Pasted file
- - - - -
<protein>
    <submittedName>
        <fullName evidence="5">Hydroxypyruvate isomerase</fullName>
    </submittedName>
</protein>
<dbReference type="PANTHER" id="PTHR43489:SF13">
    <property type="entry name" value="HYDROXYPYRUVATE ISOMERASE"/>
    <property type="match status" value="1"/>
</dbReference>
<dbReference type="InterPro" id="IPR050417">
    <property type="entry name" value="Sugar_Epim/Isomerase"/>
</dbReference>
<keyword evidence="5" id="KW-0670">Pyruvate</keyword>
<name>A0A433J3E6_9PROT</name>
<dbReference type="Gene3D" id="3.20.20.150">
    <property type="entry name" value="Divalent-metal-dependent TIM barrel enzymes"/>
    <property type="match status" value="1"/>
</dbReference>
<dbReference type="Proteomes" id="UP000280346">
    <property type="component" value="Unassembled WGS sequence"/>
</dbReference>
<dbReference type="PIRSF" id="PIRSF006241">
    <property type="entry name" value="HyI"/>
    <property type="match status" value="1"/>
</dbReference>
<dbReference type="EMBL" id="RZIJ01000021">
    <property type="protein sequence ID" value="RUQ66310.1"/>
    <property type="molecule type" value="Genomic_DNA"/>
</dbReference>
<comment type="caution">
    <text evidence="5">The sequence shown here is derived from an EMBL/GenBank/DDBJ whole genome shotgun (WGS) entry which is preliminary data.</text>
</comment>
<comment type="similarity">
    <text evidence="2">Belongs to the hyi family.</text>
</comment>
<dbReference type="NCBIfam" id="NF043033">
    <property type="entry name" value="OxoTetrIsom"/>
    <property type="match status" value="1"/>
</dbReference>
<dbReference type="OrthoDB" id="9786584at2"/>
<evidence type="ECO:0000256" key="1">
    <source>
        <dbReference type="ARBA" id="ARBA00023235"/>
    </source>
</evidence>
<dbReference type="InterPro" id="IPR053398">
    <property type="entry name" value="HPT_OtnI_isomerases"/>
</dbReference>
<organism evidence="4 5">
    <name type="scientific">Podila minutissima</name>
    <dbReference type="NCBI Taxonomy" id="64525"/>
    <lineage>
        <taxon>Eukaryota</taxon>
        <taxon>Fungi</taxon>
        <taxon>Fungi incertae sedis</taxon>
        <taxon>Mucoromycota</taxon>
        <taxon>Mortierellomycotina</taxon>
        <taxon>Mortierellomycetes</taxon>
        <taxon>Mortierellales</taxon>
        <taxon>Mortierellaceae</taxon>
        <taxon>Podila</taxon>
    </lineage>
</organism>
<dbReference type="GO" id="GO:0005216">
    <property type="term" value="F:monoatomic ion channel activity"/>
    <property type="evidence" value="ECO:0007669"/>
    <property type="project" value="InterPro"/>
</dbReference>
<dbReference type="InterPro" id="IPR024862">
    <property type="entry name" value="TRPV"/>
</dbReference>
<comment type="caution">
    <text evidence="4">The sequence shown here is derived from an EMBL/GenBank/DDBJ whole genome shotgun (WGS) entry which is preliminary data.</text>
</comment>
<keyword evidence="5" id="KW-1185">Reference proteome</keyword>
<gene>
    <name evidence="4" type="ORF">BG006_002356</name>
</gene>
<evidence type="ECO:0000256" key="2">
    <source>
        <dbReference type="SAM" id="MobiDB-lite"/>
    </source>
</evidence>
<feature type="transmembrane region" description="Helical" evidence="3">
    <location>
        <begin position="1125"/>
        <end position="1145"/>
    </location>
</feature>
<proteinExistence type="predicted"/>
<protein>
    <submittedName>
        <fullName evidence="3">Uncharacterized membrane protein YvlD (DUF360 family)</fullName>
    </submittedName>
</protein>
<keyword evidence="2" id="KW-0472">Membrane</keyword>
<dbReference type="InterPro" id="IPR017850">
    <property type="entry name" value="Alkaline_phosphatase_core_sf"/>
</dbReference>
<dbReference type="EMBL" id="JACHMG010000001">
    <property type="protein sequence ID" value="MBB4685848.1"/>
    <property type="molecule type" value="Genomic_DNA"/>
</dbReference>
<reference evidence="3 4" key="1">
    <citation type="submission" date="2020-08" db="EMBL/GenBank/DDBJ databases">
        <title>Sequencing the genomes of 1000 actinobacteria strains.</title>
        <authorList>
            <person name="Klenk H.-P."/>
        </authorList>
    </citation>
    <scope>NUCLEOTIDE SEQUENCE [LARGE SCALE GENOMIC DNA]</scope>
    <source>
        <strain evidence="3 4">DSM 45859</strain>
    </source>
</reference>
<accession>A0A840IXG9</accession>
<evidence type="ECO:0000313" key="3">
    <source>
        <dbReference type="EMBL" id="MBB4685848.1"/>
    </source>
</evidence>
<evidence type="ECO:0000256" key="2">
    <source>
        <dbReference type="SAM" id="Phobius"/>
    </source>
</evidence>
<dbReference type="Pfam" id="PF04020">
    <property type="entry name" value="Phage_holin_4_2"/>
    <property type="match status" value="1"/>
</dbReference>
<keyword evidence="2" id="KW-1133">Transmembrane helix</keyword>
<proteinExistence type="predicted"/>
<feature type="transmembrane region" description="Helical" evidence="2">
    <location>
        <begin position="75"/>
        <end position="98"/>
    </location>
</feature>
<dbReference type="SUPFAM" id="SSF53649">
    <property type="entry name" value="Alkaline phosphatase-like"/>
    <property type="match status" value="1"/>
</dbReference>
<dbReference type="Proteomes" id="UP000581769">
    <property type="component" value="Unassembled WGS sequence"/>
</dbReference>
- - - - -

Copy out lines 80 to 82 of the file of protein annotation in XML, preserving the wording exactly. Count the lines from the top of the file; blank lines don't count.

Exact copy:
    <source>
        <dbReference type="SAM" id="MobiDB-lite"/>
    </source>